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Basically, should any decent regression model overestimate 50% of the time and underestimate 50% of the time (in the limit)?

In a scenario where a regression model outputs a price, which has to be non-negative, would the distribution of the residuals of an unbiased model still be expected to be ~symmetric around 0?

Or does the asymmetry in this price example mean that we expect the residual distribution to have a positive skew, since there's no limit to how much the model can overestimate but there is a limit to how much it can underestimate (due to the non-negativity)? Or does it depend on exactly what model is being used and the assumptions the model makes about its error terms?

If a positively skewed residual distribution is expected, is a simple regression adjustment of the predicted values a viable way to improve model accuracy?

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  • $\begingroup$ 1. What do you mean by "decent" in the first sentence? What's the criterion? 2. Prices are non-negative but ordinary regression fits are not constrained in the way you suggest (which might be a reason not to use regression but that's a different issue to the one you ask about). A regression line can go negative within the range of the data even when all the data are positive. $\endgroup$ – Glen_b Sep 7 '17 at 12:26
  • $\begingroup$ With your price example are you imagining a constant error variance or are you imagining something where the scale is changing along with the mean? (I ask so that it's possible to come up with an illustrative example that matches your intent) $\endgroup$ – Glen_b Sep 7 '17 at 12:34
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A skewed residuals distribution would imply that your model is biased and keeps over or under estimating. So i think the short answer to your question is yes.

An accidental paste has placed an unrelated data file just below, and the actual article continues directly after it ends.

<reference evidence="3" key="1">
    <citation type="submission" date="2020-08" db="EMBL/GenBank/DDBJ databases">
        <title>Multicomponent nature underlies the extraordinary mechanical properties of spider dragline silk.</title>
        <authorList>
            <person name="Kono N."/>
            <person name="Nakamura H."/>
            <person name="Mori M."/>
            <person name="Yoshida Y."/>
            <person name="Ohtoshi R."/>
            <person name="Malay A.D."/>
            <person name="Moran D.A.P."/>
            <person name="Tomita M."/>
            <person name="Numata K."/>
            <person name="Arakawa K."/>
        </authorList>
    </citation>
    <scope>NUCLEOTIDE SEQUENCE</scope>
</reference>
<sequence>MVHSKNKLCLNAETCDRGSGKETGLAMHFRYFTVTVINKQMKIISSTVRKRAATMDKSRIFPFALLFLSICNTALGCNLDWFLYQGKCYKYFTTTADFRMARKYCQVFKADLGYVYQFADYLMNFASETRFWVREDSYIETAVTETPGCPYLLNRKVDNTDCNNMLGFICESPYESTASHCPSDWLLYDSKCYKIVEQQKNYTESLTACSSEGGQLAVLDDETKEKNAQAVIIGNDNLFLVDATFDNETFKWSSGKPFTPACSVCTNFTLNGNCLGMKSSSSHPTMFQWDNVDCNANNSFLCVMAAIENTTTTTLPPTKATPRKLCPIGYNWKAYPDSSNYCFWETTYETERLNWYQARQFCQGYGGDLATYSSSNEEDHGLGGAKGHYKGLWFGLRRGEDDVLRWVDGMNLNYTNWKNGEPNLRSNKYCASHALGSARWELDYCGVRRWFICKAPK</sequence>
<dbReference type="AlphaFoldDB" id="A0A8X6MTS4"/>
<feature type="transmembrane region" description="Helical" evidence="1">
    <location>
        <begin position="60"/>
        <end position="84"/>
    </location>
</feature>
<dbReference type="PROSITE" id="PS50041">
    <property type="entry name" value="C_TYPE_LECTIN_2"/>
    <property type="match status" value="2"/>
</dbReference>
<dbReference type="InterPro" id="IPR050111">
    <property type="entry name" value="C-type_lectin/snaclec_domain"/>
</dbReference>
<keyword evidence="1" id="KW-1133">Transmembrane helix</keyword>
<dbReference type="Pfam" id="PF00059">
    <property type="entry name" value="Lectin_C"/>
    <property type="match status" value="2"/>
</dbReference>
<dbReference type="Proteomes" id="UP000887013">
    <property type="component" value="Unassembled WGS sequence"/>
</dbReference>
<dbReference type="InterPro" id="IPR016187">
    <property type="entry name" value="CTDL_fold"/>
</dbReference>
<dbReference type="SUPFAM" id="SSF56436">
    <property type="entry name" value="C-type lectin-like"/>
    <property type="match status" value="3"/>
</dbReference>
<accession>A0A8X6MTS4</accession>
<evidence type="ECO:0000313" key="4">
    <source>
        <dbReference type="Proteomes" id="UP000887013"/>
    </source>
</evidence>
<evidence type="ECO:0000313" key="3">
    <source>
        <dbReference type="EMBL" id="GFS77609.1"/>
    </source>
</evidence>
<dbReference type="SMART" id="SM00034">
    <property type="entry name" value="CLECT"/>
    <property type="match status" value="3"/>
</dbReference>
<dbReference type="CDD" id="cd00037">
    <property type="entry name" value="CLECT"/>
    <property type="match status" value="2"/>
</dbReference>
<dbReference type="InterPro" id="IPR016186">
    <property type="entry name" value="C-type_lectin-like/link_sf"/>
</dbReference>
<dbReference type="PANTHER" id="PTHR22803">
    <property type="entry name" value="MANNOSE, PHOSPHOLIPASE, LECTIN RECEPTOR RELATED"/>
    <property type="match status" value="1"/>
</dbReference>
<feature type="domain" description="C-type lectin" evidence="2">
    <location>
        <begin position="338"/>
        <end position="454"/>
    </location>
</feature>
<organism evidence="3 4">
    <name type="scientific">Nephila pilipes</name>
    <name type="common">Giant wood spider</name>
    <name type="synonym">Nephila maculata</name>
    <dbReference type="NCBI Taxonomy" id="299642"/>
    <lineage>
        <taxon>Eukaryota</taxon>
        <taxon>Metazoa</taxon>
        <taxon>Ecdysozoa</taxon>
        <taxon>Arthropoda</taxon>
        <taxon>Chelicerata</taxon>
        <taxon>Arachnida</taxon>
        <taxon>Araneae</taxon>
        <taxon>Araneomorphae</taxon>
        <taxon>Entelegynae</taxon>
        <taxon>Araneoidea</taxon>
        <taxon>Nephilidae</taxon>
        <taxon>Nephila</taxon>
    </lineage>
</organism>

In you example scenario your model would predict the conditional mean price. You want to avoid your model systematically over/under estimating the price which means that the residuals are ideally white noise / normal random variable.

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  • $\begingroup$ Strictly speaking your model probably doesn't take the bound on price into account, and thus you would expect the residuals for an unbiased model to be symmetric around zero. If you model the problem with this constraint, that none of the regression predictions can ever be below zero, it's likely you'll get an asymmetric error distribution. $\endgroup$ – bibliolytic Sep 7 '17 at 11:24
  • $\begingroup$ "A skewed residuals distribution would imply that your model is biased and keeps over or under estimating" --- can you explain how skewed residuals implies bias? $\endgroup$ – Glen_b Sep 7 '17 at 12:19
  • $\begingroup$ what i meant was that if the residuals distribution is highly skewed then that would imply that the model keeps over/under estimating and is a bad model for this data. my point was that the answer to @Taimur's question is yes, ideally you want the residuals to be normally distributed around 0. $\endgroup$ – davidski Sep 7 '17 at 14:01
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For ordinary linear regression distribution of the residuals of a regression model should be symmetric about 0 since they should have a $N(0,\sigma^2(I-H))$ distribution.

Even the price is non-negative, the residuals still could be symmetric around $0$ since the structural component of the model i.e $Xb$ can be anything (include negative values). So using the ordinary least regression might not cause any bias.

However, if your residual is not symmetric about 0 then it suggests you might not use ordinary linear regression. You may consider generalized linear regressions.

The key is residuals not the value of price(i.e only be positive).

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